Diane Tipping Woods
Hanging on the Hill. Preview, The Lost Men, Cue reporter 2004
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Paul Emmanuel has hung Grahamstown’s past out on a line in an exhibition entitled The Lost Men. Like washing from the Monument, 21 pieces of silk voile blow in the wind. They ripple against the landscape, changing in the sunlight.

“Specific pieces of my body were impressed with lead type, and then photographed,” Emmanuel explains.

“They were the names of the men who died in the Makana Wars. The Xhosa names were never recorded except in stories told by the white soldiers. They aren’t even full names.” He recounts how the imprints had to be photographed before they began to fade. Then the photographs were transferred onto the silk panels.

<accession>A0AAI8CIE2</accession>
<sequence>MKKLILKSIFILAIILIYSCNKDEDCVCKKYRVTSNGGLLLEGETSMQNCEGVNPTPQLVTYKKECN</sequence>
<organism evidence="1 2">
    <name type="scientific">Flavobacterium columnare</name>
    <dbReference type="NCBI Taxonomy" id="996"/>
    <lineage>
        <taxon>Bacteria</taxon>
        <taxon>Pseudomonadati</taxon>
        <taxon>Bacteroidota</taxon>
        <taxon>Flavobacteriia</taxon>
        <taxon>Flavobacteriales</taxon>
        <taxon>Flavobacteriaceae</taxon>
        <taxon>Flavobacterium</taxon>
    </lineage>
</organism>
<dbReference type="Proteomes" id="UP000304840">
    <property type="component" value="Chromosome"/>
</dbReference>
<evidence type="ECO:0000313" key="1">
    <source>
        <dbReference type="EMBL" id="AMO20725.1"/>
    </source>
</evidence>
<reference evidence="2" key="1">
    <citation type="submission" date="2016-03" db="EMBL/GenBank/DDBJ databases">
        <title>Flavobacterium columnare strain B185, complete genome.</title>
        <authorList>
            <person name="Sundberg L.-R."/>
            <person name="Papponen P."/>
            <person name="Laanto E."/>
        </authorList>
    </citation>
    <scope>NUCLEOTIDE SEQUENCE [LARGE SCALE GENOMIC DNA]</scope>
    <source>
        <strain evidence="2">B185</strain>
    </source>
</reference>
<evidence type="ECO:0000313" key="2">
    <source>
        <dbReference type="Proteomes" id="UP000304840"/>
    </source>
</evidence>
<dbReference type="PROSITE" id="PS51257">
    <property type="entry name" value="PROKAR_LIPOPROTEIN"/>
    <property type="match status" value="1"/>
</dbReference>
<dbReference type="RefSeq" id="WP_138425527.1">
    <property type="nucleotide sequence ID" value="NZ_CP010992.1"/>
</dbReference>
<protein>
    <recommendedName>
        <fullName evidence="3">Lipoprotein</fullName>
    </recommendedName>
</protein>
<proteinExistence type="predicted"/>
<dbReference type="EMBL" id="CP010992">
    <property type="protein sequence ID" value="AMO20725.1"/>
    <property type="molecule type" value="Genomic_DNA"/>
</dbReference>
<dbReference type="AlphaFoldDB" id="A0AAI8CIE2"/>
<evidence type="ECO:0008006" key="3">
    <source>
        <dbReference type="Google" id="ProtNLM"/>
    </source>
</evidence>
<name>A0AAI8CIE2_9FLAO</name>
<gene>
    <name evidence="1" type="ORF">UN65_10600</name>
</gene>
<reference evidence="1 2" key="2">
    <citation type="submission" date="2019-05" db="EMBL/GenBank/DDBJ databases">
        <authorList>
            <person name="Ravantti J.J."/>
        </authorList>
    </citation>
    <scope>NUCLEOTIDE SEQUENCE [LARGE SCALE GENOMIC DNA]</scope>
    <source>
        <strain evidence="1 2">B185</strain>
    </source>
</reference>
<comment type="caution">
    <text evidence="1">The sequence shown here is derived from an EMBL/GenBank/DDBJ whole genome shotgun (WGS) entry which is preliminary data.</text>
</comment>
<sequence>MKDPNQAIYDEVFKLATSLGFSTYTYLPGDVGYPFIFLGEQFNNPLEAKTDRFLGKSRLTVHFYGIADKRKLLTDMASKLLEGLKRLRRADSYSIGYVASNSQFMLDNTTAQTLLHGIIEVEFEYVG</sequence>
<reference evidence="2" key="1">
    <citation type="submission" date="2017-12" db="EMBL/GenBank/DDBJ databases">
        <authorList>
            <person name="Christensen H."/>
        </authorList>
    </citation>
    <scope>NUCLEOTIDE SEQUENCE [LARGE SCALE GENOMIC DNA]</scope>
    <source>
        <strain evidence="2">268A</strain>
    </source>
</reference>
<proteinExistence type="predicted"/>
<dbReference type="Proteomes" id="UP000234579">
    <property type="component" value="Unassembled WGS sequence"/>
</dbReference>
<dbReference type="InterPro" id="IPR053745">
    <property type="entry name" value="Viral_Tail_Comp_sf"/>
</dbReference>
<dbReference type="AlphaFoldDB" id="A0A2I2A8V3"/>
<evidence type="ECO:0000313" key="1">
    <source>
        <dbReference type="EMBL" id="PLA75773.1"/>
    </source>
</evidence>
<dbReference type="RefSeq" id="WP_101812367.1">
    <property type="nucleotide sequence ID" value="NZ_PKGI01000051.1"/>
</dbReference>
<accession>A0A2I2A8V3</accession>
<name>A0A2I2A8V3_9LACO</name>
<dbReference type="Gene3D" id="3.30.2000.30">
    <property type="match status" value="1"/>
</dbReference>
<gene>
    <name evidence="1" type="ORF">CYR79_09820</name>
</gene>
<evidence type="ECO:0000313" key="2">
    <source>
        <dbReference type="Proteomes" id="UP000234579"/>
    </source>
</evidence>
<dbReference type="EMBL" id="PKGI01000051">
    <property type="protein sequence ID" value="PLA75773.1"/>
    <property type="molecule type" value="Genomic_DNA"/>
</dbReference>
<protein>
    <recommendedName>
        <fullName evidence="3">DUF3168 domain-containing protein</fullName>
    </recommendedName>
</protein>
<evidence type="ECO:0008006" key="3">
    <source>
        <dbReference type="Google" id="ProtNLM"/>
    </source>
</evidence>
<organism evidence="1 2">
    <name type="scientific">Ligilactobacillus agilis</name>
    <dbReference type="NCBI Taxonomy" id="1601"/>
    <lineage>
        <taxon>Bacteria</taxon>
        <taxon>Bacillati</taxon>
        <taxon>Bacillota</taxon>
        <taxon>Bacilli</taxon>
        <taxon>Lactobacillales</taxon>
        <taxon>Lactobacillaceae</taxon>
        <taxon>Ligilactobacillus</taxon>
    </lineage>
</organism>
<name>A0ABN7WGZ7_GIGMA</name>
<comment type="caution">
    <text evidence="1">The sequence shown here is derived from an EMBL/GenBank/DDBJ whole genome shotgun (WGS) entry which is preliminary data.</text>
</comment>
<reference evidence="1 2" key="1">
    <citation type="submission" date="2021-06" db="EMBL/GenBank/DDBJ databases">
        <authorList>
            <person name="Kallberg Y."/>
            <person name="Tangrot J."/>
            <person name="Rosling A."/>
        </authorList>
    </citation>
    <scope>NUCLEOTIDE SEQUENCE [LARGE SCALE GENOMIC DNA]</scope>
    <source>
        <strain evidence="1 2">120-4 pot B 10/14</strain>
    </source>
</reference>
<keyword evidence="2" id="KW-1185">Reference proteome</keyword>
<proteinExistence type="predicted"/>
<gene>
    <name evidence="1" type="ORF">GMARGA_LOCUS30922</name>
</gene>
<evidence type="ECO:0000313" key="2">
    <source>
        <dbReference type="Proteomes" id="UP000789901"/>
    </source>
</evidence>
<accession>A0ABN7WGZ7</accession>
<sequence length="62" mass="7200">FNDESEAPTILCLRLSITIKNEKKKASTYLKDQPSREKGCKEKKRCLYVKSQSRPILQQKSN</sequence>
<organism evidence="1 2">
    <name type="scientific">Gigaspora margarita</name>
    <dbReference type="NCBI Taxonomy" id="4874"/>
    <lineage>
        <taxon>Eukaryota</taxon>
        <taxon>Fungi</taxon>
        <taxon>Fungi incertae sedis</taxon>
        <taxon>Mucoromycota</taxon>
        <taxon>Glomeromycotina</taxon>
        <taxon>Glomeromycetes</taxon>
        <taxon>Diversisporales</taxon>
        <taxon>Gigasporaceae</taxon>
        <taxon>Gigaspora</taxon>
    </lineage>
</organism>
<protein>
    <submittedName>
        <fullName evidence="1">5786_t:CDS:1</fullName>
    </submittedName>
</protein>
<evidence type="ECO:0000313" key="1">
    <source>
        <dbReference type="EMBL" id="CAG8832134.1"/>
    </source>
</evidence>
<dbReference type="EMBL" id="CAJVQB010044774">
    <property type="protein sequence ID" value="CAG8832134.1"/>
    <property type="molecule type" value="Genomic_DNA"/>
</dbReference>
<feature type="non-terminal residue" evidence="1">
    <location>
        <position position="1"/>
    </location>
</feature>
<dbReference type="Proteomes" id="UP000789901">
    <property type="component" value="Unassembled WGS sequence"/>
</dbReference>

Emmanuel’s exhibition exploits the landscape historically and geographically. “It’s that sort of contrast; an ironic juxtaposition with this and the Monument,” he explains. “I wanted to oppose so much of what the Monument is about, like permanence, granite, hardness, brick and mortar. I’m playing with the ideas of memory on a direct level, with the weather, the elements, changing conditions.”

Emmanuel believes memory is about impermanence.